Fahrenheit 451
Fahrenheit 451
by Ray Bradbury
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Challenges & Opportunities of Teaching Fahrenheit 451

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Teaching Fahrenheit 451 Teacher Pass includes:

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Sample of Challenges & Opportunities

A Healthy Dose of Historical Context and Literary Allusions
The historical and symbolic complexities of Fahrenheit 451 make the novel a challenging text to delve into for several reasons. First, it is difficult for students to understand or relate to the full significance of censorship, mass media, and authoritarian control without explicit guidance. Fahrenheit 451 is also a deeply inter-textual book. The sheer number of literary references in Fahrenheit 451 can overwhelm both students, who are getting their classical feet wet, and teachers, who want to do a rigorous job of covering these textual subtleties. Fortunately, many of the texts listed in Fahrenheit 451 also comprise students' reading lists. The novel opens up space to reconnect with texts already covered, ones coming up, and those outside the curriculum that are nonetheless important. Teachers will find considerable leeway in making their own decisions about which literary works to focus on.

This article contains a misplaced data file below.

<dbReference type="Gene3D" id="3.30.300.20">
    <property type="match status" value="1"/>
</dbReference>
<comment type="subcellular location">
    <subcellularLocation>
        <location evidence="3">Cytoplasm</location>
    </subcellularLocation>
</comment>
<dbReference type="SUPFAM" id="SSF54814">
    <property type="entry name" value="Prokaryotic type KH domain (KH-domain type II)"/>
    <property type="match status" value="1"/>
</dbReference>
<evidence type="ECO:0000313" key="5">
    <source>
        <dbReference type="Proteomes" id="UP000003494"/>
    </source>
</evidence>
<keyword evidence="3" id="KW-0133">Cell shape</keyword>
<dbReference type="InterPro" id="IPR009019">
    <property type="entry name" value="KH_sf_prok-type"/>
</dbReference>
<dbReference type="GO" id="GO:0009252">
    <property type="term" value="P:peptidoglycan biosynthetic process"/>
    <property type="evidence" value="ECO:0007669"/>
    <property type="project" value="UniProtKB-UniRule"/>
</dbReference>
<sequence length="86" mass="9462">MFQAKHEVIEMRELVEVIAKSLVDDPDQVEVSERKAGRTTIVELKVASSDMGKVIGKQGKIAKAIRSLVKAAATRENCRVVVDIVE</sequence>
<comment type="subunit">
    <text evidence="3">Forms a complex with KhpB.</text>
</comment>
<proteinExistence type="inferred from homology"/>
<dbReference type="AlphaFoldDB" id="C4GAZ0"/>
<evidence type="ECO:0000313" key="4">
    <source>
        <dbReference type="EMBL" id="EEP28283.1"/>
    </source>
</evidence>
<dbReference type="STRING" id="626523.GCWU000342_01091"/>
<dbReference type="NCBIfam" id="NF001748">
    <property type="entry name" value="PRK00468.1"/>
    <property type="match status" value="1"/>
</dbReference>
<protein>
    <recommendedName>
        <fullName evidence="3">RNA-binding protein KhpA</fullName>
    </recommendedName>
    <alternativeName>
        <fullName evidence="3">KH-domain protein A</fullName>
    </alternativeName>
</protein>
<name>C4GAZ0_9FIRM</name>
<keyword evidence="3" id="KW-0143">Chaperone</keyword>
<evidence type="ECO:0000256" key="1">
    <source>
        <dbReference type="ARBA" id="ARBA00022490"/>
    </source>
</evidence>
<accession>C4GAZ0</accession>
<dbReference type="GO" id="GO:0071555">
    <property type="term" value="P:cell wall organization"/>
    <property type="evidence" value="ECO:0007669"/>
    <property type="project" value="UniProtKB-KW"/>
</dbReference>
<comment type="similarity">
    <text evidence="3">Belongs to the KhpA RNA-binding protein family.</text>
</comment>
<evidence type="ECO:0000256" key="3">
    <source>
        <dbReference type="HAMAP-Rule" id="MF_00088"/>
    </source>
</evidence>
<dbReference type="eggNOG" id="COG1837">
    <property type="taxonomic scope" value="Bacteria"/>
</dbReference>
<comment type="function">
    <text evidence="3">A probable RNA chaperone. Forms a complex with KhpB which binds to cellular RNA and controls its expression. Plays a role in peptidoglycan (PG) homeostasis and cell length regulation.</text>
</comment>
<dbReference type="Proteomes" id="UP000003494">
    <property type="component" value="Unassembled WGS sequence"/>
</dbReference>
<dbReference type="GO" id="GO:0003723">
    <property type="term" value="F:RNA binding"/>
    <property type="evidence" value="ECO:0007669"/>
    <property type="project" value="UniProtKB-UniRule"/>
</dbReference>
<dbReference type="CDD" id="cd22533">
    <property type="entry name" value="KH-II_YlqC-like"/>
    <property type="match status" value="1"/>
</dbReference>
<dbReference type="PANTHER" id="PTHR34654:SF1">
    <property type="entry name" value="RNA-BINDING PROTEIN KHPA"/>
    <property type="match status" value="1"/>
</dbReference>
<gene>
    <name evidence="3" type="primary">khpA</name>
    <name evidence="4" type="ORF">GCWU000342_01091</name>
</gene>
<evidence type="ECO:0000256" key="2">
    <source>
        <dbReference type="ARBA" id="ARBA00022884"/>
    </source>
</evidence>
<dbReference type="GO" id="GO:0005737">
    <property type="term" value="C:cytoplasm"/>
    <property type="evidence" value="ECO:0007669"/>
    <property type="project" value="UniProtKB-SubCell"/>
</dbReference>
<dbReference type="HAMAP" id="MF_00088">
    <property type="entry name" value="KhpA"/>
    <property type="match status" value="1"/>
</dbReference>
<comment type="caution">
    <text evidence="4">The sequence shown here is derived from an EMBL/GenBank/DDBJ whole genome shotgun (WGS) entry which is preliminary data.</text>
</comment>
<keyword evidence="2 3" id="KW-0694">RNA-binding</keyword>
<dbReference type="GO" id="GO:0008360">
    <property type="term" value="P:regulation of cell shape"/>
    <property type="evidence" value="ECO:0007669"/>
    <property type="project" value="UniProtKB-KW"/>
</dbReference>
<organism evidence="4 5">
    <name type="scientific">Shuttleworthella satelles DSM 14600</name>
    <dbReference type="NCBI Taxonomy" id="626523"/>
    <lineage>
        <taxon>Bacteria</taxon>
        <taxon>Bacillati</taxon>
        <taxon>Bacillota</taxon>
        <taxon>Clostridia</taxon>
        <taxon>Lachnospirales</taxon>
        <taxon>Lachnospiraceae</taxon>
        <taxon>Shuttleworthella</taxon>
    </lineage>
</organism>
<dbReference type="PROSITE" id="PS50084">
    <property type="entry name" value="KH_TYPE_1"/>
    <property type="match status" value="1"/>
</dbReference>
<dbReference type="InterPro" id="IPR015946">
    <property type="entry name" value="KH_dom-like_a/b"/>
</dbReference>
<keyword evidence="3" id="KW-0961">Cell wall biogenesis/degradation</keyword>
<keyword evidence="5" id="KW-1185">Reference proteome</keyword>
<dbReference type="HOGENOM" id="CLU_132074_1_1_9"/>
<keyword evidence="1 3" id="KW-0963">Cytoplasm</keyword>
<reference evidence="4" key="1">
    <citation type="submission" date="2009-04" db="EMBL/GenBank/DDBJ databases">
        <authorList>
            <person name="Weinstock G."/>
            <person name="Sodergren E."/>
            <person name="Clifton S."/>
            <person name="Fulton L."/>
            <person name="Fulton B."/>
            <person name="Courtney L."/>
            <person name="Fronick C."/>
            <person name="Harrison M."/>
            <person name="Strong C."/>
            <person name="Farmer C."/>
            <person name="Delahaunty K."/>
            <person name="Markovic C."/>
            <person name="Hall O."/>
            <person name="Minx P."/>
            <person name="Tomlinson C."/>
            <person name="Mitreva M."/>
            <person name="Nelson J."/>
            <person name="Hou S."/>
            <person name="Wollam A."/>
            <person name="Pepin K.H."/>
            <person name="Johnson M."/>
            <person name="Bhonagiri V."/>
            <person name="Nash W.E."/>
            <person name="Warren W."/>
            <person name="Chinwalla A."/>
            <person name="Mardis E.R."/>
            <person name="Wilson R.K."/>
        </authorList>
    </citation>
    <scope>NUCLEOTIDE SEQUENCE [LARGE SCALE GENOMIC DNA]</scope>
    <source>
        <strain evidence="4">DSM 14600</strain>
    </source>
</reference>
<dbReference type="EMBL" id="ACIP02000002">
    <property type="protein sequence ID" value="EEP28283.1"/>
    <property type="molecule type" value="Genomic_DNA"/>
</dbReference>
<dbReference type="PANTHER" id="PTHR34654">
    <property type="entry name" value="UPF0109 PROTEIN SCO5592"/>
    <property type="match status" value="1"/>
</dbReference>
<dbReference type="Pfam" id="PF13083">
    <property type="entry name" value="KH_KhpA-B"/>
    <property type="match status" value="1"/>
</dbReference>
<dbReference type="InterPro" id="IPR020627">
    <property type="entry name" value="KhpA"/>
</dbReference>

Fahrenheit 451 presents a unique entry point for teachers. It is precisely the embedded-ness of Fahrenheit 451, in recurring historical trends and famous literature, that provides a host of opportunities to engage students in the text and explore themes of media and communication relevant in their lives. On the one hand, it is necessary to frontload students with factoids like the real-life banning of the book in many libraries to this day, the Nazi book-burnings that inspired Bradbury to write the novel, the various textual allusions, and the Cold War simmering in the background. However, once students become familiar with these literary and historical themes, teachers can work with them to get their cyber-savvy and networked minds to make the relevant connections.